5 ON THE FLY Five mini reviews of stuff we (almost) forgot.

Man Made Lake – Godless

Frankly lead singer Colin Craveiro could make anything sound great, but the music of the ridiculously talented Man Made Lake is far from just anything. Based on a strong and introspective lyricism the music moves the listener emotionally, whether it’s stripped-down folk (“Spider Bire”) or rousing indie (“Blood In The Sink”). The band spins a variety of rhythms and beats, including a splash of jazz influence on “Brubeck”. As to Craveiro’s vocal range one just has to listen to “Doris”, as he starts out in a low range with a sonorous Cohen-like quality and then easily slips into a higher register singing melodically along the lines of Jeff Buckley.

Prime cut: “Brubeck”

Low Levels – Lost In The Trance

The guitar/bass/drums trio of Al Boyle, Emily Jayne, and Byron Slack is one of those made in heaven — each piece is crucial to the whole. And if all they were was a noisy rock band then that would be more than enough. All of the songs on ‘Lost In The Trance’ start out as hard-driving punk but they all switch gears at some point. You see, Low Levels’ songs aren’t simple, as “Landlord’s Halo” slips into moments of melodic post-punk and artsy rising guitar scales counteract the punk downbeat in “Lost In The Trance”.

Prime cut: “Landlord’s Halo”

Local Creature and Alien Boy – The Viper Sessions

Local Creature and Alien Boy are actually a Vancouver trio (one of them is called Viper). Together they create a magical potion of country-tinged soul-folk, which is as timeless as it is familiar. They imbue lovely atmospherics into to the sweet country-rock of “Hardest Part” and lend gorgeous highlights on the confessional ballad “Devil’s Enemy”. Things can get exciting too, such as when Viper’s violin strings get edgy on the psych-blues number “Life of Pain”.

Prime cut: “Life of Pain”

Spirit Desire – Adrian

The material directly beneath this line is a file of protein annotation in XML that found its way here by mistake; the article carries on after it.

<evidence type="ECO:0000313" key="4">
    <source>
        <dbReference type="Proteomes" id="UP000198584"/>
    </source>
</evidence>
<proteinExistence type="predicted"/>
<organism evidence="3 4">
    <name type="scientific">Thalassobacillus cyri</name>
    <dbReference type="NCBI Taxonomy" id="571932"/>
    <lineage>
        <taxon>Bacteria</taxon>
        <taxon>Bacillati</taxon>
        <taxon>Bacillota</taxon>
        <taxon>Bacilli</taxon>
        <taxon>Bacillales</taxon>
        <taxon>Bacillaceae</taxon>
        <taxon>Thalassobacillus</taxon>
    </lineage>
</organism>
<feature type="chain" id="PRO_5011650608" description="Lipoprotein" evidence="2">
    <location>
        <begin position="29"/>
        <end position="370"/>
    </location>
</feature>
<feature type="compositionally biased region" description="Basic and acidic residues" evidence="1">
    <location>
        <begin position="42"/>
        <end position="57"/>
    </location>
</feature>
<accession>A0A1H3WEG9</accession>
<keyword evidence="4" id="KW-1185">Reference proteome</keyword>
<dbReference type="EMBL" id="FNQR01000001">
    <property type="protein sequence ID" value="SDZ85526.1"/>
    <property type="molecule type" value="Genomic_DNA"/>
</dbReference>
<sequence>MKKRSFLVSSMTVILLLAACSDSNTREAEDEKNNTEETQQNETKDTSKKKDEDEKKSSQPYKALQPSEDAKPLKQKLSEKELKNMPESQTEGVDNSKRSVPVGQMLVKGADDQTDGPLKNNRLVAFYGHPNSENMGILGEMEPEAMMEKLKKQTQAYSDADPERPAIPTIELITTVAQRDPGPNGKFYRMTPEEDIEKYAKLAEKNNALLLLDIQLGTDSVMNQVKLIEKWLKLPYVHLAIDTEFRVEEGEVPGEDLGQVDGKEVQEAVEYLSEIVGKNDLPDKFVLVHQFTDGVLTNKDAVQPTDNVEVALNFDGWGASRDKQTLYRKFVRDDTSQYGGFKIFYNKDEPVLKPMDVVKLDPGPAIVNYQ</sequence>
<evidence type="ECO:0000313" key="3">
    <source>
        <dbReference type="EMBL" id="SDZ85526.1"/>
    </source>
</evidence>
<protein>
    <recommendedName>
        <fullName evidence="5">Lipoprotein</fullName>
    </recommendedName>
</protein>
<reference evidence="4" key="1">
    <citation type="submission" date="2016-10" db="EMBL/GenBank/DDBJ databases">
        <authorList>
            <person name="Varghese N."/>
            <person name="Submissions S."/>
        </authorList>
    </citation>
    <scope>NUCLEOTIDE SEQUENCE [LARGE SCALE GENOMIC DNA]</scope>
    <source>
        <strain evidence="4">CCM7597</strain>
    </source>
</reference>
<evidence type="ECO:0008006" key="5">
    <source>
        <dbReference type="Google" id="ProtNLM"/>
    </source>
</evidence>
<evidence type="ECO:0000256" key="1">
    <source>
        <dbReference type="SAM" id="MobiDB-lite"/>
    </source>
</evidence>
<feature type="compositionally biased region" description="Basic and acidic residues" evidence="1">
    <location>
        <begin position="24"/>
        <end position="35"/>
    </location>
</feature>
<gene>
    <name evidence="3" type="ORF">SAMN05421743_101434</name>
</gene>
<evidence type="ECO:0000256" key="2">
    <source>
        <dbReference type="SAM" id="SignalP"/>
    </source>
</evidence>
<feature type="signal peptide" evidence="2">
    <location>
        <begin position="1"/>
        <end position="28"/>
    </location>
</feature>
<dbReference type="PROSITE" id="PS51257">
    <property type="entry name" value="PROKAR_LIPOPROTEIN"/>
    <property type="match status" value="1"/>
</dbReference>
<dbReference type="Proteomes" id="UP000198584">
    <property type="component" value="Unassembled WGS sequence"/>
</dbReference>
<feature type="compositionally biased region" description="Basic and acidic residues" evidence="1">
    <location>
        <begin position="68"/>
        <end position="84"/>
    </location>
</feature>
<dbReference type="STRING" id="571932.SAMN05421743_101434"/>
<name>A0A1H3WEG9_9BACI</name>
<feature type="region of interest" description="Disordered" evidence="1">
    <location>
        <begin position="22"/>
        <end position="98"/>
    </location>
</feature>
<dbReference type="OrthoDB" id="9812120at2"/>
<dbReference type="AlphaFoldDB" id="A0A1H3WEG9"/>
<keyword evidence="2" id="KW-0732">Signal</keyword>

The cleverness displayed on ‘Adrian’ by Toronto’s Spirit Desire would be enough to make anyone smug. But the band is anything but — seemingly having fun and not caring how their wild experiments are taken. As you wander through songs like “Going to Denny’s” you wonder whether they even know what’s going to happen next, as the track starts out as noisy, bassy punk which then slows to crawl only to build back up again in an emo chorus. It’s weird but it’s beautiful. It works. The journey through “Terry Crews” is similar but in reverse, while “Drop It While It’s Hot” makes good use of moody spoken word (courtesy of Daniel G. Wilson) before sinking into screamo fest.

Prime cut: “Drop It While It’s Hot”

ce qui nous traverse – Volume/Brut

Montreal’s ce qui nous traverse bring excitement to experimental post-rock. Ambience may play a role such as in “Pyrolyse”, but on that track the pleasant guitar becomes increasingly dissonant. Then again, dissonance plays a major role throughout. On “4h15 au mirador” the discordant opening leads to even an stranger passage of psych-edged improvisational guitar. When all of these elements come together it’s magical, as on the epic “Mariana” with its heavy metal intro, eerie electric guitar passage, and the ambient ending which fades from sinister to melodic.

Prime cut: “Mariana”